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- UNDER THE REDWOODS - 1/35 -


Under the Redwoods

by

Bret Harte

CONTENTS

JIMMY'S BIG BROTHER FROM CALIFORNIA

THE YOUNGEST MISS PIPER

A WIDOW OF THE SANTA ANA VALLEY

THE MERMAID OF LIGHTHOUSE POINT

UNDER THE EAVES

HOW REUBEN ALLEN "SAW LIFE" IN SAN FRANCISCO

THREE VAGABONDS OF TRINIDAD

A VISION OF THE FOUNTAIN

A ROMANCE OF THE LINE

BOHEMIAN DAYS IN SAN FRANCISCO

UNDER THE REDWOODS

JIMMY'S BIG BROTHER FROM CALIFORNIA

As night crept up from the valley that stormy afternoon, Sawyer's Ledge was at first quite blotted out by wind and rain, but presently reappeared in little nebulous star-like points along the mountain side, as the straggling cabins of the settlement were one by one lit up by the miners returning from tunnel and claim. These stars were of varying brilliancy that evening, two notably so--one that eventually resolved itself into a many-candled illumination of a cabin of evident festivity; the other into a glimmering taper in the window of a silent one. They might have represented the extreme mutations of fortune in the settlement that night: the celebration of a strike by Robert Falloner, a lucky miner; and the sick-bed of Dick Lasham, an unlucky one.

The latter was, however, not quite alone. He was ministered to by Daddy Folsom, a weak but emotional and aggressively hopeful neighbor, who was sitting beside the wooden bunk whereon the invalid lay. Yet there was something perfunctory in his attitude: his eyes were continually straying to the window, whence the illuminated Falloner festivities could be seen between the trees, and his ears were more intent on the songs and laughter that came faintly from the distance than on the feverish breathing and unintelligible moans of the sufferer.

Nevertheless he looked troubled equally by the condition of his charge and by his own enforced absence from the revels. A more impatient moan from the sick man, however, brought a change to his abstracted face, and he turned to him with an exaggerated expression of sympathy.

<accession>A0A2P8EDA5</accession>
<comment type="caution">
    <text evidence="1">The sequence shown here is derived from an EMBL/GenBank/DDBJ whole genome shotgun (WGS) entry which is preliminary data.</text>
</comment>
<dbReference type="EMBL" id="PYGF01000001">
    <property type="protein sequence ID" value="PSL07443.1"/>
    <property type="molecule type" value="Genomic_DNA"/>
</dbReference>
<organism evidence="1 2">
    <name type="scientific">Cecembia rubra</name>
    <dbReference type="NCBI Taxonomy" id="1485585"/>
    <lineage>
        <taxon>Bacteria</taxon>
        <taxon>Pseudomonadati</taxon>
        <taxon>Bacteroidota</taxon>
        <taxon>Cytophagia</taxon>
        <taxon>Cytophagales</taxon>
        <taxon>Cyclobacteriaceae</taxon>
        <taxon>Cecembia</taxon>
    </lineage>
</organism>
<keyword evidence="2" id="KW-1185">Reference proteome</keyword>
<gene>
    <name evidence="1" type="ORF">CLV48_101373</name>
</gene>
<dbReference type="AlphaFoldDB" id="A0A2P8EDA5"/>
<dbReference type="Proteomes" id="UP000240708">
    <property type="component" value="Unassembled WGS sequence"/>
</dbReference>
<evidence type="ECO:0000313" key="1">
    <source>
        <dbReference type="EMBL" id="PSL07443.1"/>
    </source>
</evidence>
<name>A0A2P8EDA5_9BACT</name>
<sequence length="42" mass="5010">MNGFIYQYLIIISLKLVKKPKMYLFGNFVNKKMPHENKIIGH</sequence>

"In course! Lordy! I know jest what those pains are: kinder ez ef you was havin' a tooth pulled that had roots branchin' all over ye! My! I've jest had 'em so bad I couldn't keep from yellin'! That's hot rheumatics! Yes, sir, I oughter know! And" (confidentially) "the sing'ler thing about 'em is that they get worse jest as they're going off--sorter wringin' yer hand and punchin' ye in the back to say 'Good-by.' There!" he continued, as the man sank exhaustedly back on his rude pillow of flour-sacks. "There! didn't I tell ye? Ye'll be all right in a minit, and ez chipper ez a jay bird in the mornin'. Oh, don't tell me about rheumatics--I've bin thar! On'y mine was the cold kind--that hangs on longest--yours is the hot, that burns itself up in no time!"

If the flushed face and bright eyes of Lasham were not enough to corroborate this symptom of high fever, the quick, wandering laugh he gave would have indicated the point of delirium. But the too optimistic Daddy Folsom referred this act to improvement, and went on cheerfully: "Yes, sir, you're better now, and"--here he assumed an air of cautious deliberation, extravagant, as all his assumptions were--"I ain't sayin' that--ef--you--was--to--rise--up" (very slowly) "and heave a blanket or two over your shoulders--jest by way o' caution, you know--and leanin' on me, kinder meander over to Bob Falloner's cabin and the boys, it wouldn't do you a heap o' good. Changes o' this kind is often prescribed by the faculty." Another moan from the sufferer, however, here apparently corrected Daddy's too favorable prognosis. "Oh, all right! Well, perhaps ye know best; and I'll jest run over to Bob's and say how as ye ain't comin', and will be back in a jiffy!"

"The letter," said the sick man hurriedly, "the letter, the letter!"

Daddy leaned suddenly over the bed. It was impossible for even his hopefulness to avoid the fact that Lasham was delirious. It was a strong factor in the case--one that would certainly justify his going over to Falloner's with the news. For the present moment, however, this aberration was to be accepted cheerfully and humored after Daddy's own fashion. "Of course--the letter, the letter," he said convincingly; "that's what the boys hev bin singin' jest now--

'Good-by, Charley; when you are away, Write me a letter, love; send me a letter, love!'